I’ve had the Starex (known as the Hyundai iMax in Australia and H1 in some markets) for 14 months now. It is a great people mover and near perfect for my needs – that is bringing anglers and fishing gear from one point to another.
The Starex is build ground up as a commercial vehicle to carry heavy loads.
If there’s one thing I don’t like about the Starex it is the hard ride.
It’s a Hard Ride
If there’s one thing that I don’t like about the Starex, it is how hard the ride felt. From day one, I’ve felt the tyres to be bumpy and hard. Every time I comment about this to others, the answer I hear often is “it’s like that”.
I thought maybe it’s the original Nexen tyres that came with the car that’s just hard.
How hard is the ride? If you driving on a smooth road with the correct tyre pressure everything is nice and fairly quiet until you hit a pothole, even a small one will feel like your tyres are overinflated! Even patched up roads and painted-strips on highways will feel really hard. Going over speed humps is also best taken very slowly.
I played around with different tyre pressures. Even not adhering to the manufacturer’s pressure recommendation with some reservations due to tyre wear and safety concerns (I often have heavy loads). Lowering the tyre pressure didn’t really helped much. The ride still felt hard.
I sometimes think maybe it’s the suspension setup or design, but kind of doubt that.
So I thought when it’s time to get the tyres changed, I’ll changed to a different make and brand of tyre. Hopefully that’ll give a better ride.
That day came when one of the tyre that’s been patched for a puncture has a recurring slow leak from the same spot.
Best thing to do is to change two of the tyres. The other two are still good for at least another couple of months of driving so I’ll leave them on for now and save a few bucks.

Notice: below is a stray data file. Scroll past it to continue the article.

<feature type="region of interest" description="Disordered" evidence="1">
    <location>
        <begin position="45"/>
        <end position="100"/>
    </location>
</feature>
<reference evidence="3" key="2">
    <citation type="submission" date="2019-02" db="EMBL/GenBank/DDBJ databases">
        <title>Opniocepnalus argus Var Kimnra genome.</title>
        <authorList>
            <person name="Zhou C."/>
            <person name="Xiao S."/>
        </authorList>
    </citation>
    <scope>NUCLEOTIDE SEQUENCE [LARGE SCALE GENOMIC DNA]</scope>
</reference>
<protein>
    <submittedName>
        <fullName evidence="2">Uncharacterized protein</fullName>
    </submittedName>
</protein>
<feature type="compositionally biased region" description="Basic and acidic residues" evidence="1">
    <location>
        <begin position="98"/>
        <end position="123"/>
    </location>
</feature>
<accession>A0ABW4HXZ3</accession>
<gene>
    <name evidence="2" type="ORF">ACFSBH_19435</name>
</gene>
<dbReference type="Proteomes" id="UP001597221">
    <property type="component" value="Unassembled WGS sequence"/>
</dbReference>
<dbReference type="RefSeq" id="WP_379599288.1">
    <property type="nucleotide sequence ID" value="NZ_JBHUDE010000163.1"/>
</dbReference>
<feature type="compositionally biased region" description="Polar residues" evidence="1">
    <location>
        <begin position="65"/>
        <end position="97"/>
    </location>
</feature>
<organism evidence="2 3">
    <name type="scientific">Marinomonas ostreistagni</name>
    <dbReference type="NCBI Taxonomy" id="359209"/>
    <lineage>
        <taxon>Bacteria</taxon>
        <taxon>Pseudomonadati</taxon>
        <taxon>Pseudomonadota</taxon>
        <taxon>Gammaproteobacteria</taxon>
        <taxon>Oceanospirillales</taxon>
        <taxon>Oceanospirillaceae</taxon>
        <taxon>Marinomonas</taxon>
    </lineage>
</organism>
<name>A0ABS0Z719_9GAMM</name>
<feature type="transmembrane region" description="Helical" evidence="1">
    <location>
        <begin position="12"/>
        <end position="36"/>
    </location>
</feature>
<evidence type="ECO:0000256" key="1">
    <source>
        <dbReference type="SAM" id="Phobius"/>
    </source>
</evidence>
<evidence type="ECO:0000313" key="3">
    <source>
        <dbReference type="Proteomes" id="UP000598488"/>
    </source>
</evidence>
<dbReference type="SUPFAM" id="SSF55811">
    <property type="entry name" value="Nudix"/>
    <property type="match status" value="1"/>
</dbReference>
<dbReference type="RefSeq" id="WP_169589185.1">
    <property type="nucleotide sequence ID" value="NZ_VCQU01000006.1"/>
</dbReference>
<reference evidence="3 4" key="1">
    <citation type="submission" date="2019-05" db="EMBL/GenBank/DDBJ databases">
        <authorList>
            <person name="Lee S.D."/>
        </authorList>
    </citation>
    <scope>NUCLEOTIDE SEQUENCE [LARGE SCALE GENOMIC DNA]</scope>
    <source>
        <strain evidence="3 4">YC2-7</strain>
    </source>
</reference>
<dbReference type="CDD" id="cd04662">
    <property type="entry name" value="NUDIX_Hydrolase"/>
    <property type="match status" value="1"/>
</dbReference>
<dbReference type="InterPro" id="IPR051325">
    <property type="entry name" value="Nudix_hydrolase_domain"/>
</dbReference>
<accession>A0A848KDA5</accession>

I asked the tyre shop manager what options do I have and imagine my surprise surprise when he suggested to go with larger sized tyres instead of using the same size.
The original tyre size is 215/70/16. His recommended size is 235/60/16. A fair increase in width. Height will roughly be similar. At least I won’t need new rims.
My reaction was why? Wouldn’t that increase fuel consumption and cost more?
His answer was the larger size will give a much smoother and more comfortable ride. The original spec tyres are also commercial grade tyres meant for vans and trucks hence their hardness. The Starex is after all a rather heavy vehicle weighing in at 3-ton unloaded.
Fuel consumption will not be much of an issue as the Starex is a diesel burner.
The price? A wider Bridgestone model is similarly priced as the original size. While a better set of Michelin will cost around 20% more.
Original size 215/70/16
- Hankook RM390 (USD93)
- Toyo RM440 (USD105)
- Bridgestone RM410 (USD98)
- Michelin Primacy 4 RM475 (USD114)
Not much price difference. That’s good. I reckon less jarring rides could also mean less wear in the vehicle in the long run.